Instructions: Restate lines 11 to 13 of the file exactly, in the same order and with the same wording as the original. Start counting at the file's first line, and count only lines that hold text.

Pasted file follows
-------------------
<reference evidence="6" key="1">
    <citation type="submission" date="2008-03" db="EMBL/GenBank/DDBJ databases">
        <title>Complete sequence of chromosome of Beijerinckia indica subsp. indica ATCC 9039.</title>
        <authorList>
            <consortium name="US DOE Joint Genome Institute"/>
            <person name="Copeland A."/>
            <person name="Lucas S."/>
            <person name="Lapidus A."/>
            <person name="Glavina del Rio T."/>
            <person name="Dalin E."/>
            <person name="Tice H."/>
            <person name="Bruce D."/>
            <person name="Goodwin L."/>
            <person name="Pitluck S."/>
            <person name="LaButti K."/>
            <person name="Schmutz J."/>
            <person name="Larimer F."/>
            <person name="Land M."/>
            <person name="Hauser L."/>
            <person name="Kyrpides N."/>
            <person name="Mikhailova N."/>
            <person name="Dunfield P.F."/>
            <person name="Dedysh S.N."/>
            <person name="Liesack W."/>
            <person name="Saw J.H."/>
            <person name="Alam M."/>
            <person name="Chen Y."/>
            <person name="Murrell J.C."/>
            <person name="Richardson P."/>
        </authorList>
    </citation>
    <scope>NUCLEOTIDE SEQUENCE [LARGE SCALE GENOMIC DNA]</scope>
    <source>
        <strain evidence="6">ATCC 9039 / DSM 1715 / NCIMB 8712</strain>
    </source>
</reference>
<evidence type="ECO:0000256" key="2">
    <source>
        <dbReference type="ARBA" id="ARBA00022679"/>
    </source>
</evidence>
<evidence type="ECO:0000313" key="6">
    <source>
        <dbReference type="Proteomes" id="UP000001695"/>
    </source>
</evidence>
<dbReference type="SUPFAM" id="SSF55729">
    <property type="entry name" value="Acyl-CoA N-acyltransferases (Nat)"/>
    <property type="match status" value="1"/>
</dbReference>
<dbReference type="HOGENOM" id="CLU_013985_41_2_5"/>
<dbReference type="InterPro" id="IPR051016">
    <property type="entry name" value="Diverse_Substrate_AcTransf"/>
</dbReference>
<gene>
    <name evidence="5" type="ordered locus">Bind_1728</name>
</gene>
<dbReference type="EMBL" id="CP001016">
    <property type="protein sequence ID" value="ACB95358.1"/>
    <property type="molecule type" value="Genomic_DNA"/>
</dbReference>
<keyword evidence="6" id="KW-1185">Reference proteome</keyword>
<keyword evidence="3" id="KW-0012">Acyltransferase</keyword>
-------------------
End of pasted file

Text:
            <person name="Tice H."/>
            <person name="Bruce D."/>
            <person name="Goodwin L."/>